AN elite crime-fighting agency has been accused of destroying piles of documents found at a chaotic undercover unit before prosecutors were told of potential fraud.
The now-defunct Scottish Crime and Drug Enforcement Agency, once billed as Scotland’s FBI, allegedly incinerated files and paperwork after a shambles was exposed in a unit managing the finances of covert operations.
A detective sergeant, asked to take charge of the financial arrangements supporting officers’ undercover identities, raised the alarm after finding piles of unopened mail and unexplained documents.
The SCDEA reported the officer previously in charge – who today breaks his silence to say he was in mental turmoil at the time – to the Procurator Fiscal after discovering possible fraud.
But, we can reveal, the incineration of documents found in the secure unit at an out-of-town industrial estate allegedly took place within days of the potential fraud being discovered and before prosecutors were alerted.
One source said destruction of files found at the offices was ordered within days of senior officers visiting the site on April 7, 2011. A civil case, brought by the whistle-blower against her former bosses, heard officers were ordered to buy a garden incinerator and burn the documents at the SCDEA base at Osprey House, next to Glasgow Airport.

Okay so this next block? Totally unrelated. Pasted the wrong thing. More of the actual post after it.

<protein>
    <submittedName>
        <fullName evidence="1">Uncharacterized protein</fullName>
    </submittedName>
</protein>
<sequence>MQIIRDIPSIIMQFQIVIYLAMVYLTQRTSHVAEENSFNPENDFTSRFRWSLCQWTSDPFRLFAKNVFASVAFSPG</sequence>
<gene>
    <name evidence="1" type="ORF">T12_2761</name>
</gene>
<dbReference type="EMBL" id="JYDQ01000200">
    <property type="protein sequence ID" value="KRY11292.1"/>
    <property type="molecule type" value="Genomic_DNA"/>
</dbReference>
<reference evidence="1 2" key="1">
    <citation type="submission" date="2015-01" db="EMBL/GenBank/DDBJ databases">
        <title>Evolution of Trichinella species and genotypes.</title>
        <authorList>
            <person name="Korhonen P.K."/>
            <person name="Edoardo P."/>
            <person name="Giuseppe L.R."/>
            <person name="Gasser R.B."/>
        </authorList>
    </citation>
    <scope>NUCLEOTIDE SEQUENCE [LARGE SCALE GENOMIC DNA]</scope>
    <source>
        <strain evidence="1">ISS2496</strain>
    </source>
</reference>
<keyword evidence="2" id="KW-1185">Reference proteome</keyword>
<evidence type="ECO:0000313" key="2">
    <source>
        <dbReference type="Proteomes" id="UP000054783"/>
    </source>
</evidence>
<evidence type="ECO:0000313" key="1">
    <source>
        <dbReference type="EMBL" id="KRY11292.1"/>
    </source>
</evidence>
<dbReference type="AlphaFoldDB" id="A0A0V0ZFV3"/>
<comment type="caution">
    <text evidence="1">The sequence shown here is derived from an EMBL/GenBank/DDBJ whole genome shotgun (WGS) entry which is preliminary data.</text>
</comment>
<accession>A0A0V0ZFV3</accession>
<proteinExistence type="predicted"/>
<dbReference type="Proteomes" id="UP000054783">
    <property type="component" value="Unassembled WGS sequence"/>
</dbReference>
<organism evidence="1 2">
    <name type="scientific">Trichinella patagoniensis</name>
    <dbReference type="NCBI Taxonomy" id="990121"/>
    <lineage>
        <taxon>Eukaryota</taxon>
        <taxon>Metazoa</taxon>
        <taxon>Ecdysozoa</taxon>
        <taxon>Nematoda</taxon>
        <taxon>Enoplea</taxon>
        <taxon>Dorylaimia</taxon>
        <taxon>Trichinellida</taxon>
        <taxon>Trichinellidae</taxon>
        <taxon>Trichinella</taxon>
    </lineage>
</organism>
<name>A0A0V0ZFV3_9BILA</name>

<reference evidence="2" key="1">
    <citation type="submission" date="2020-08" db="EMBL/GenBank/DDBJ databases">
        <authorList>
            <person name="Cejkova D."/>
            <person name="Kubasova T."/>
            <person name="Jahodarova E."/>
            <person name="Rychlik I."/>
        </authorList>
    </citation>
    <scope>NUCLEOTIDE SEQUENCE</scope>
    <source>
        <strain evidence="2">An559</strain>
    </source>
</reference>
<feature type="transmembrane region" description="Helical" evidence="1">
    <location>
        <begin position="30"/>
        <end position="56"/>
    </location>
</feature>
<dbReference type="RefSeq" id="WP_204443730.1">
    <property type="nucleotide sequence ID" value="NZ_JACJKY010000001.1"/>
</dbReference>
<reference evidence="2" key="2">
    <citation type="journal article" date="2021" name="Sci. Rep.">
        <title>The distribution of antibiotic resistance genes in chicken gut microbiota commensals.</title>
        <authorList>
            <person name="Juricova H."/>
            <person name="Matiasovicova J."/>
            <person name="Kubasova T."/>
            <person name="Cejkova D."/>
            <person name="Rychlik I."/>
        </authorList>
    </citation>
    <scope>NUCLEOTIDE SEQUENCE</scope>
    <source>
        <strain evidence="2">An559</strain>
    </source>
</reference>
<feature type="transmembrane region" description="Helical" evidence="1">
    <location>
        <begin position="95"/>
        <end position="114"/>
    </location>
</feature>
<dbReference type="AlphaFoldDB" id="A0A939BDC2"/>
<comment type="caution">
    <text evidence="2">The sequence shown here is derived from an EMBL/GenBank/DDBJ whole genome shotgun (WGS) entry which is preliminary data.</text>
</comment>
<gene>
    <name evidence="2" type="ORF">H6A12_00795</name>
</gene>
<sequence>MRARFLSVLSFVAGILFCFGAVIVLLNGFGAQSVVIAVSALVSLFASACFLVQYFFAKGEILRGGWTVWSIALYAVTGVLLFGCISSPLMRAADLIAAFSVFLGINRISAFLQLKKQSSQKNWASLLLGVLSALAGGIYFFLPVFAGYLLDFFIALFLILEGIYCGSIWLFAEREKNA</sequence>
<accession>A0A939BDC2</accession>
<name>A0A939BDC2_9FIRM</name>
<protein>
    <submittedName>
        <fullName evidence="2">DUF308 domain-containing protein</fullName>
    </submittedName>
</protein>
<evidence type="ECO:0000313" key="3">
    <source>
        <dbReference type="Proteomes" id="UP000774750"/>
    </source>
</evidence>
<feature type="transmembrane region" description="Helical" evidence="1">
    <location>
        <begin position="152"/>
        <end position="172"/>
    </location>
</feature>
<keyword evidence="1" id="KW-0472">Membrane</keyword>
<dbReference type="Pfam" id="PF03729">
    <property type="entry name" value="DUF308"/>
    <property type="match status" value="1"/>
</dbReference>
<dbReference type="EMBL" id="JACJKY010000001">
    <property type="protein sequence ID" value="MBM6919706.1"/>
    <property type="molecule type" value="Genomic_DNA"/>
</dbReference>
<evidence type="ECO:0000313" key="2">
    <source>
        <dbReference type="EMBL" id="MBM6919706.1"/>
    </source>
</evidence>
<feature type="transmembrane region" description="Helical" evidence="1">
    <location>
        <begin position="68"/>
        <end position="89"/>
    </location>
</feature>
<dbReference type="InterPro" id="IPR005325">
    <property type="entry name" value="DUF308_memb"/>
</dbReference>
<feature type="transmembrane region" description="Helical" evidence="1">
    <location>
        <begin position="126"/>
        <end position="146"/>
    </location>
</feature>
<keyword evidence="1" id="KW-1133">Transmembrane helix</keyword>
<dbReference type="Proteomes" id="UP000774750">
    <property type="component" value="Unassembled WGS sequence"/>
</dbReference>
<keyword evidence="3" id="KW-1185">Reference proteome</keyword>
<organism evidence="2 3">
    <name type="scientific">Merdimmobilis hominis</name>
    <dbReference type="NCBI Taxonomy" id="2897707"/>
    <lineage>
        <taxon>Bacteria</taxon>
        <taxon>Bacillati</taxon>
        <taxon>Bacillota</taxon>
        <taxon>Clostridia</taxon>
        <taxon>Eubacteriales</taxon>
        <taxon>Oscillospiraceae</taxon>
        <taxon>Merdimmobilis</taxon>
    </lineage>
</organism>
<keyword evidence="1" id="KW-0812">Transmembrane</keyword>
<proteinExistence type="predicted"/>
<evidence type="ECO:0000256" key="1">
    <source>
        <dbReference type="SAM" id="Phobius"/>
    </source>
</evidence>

In a £1 million legal action, the whistle-blower successfully claimed she had been unfairly scapegoated and forced out of her job.
After being asked to take over management of the undercover unit she had found bank cards, credit card statements and cash not linked to any undercover operations.
The former officer, known as Mrs K, told the court how, after visiting the unit, which looked “ransacked”, her bosses described it as a “total disaster” and told her “nobody would ever know about this”. She said they then ordered piles of paperwork and documents found there to be destroyed.
Within eight days, the SCDEA had reported the officer previously in charge of the unit, known only as DSG, to the Procurator Fiscal but, according to sources, the documents had already been destroyed. The Crown later decided not to pursue a case against the officer.
One source said: “No one knows what was burned but was the fiscal even told those documents had existed never mind destroyed.
“They might, or might not, have been evidence of fraud but they were definitely embarrassing to the SCDEA and the senior officers who were meant to be monitoring what was going on at that unit and signing off on the finances.
“It was an astonishing thing to do. Everything found in that office should have been bagged and tagged. That is normal, routine.
“Imagine if a company found evidence that an executive might have been committing fraud but decided to buy an incinerator and some petrol and burn all the paperwork in the carpark before telling the police? It would not go well for them.”
We told last week how two of the officers in charge of the SCDEA announced their retirement as the judgement of Lord Brailsford in the whistle-blower’s case was published.
Police Scotland Deputy Chief Constable Johnny Gwynne, who was No.2 at the agency in 2011, announced his retirement the day before Stephen Whitelock, lead investigator at HM Inspectorate of Constabulary, who was then No.3. The agency was then led by Gordon Meldrum, who has already left the police.